During the Great Recession of 2007-2009, popular media reported that tough financial times were strengthening marriages and decreasing the risk of divorce. Several recent studies using vital statistics have found empirical evidence supporting this, labeling the effect the, “cost of divorce perspective.” Using new data on marital history provided by the American Community Survey and census-tract level unemployment, this study further analyzes the relationship between recessions and an individual’s decision to divorce. Results show that unemployment rates do not influence divorce risks, regardless of differences in gender. Moreover, evidence for a hybrid perspective on divorce is found, suggesting that individuals postpone divorce during recessions, but then end their marriages when the health of the economy improves.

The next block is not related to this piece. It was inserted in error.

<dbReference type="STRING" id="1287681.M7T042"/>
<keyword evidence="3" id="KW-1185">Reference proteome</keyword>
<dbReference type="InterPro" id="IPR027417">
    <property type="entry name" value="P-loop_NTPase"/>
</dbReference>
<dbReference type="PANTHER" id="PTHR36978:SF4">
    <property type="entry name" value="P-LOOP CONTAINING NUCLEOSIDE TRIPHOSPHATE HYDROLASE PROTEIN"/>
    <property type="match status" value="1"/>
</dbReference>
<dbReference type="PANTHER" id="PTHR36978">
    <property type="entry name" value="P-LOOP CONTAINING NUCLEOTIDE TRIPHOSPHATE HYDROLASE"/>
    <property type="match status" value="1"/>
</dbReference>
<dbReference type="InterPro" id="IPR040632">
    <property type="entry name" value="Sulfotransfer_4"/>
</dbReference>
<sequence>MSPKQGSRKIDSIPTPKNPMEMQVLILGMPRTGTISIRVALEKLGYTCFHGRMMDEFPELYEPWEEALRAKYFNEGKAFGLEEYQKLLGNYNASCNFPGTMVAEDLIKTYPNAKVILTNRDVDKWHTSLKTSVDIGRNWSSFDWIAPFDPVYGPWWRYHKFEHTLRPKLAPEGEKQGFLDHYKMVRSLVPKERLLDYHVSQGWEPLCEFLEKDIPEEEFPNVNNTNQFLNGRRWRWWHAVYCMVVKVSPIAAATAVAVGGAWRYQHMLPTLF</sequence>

This thesis explores what economic factors had the greatest affects on the early 1990s commercial real estate recession and the current commercial real estate recession. Equity Real Estate Investment Trusts (REITs) are used as the measure of the commercial real estate market. The Hypothesis states that because of the fundamental differences between the two recessions, the influential factors will also be different. Through the use of an ordinary least squares regression, the hypothesis is tested using a series of asset pricing explanatory variables. The findings suggest that the hypothesis was correct and the two recessions are influenced by different explanatory variables.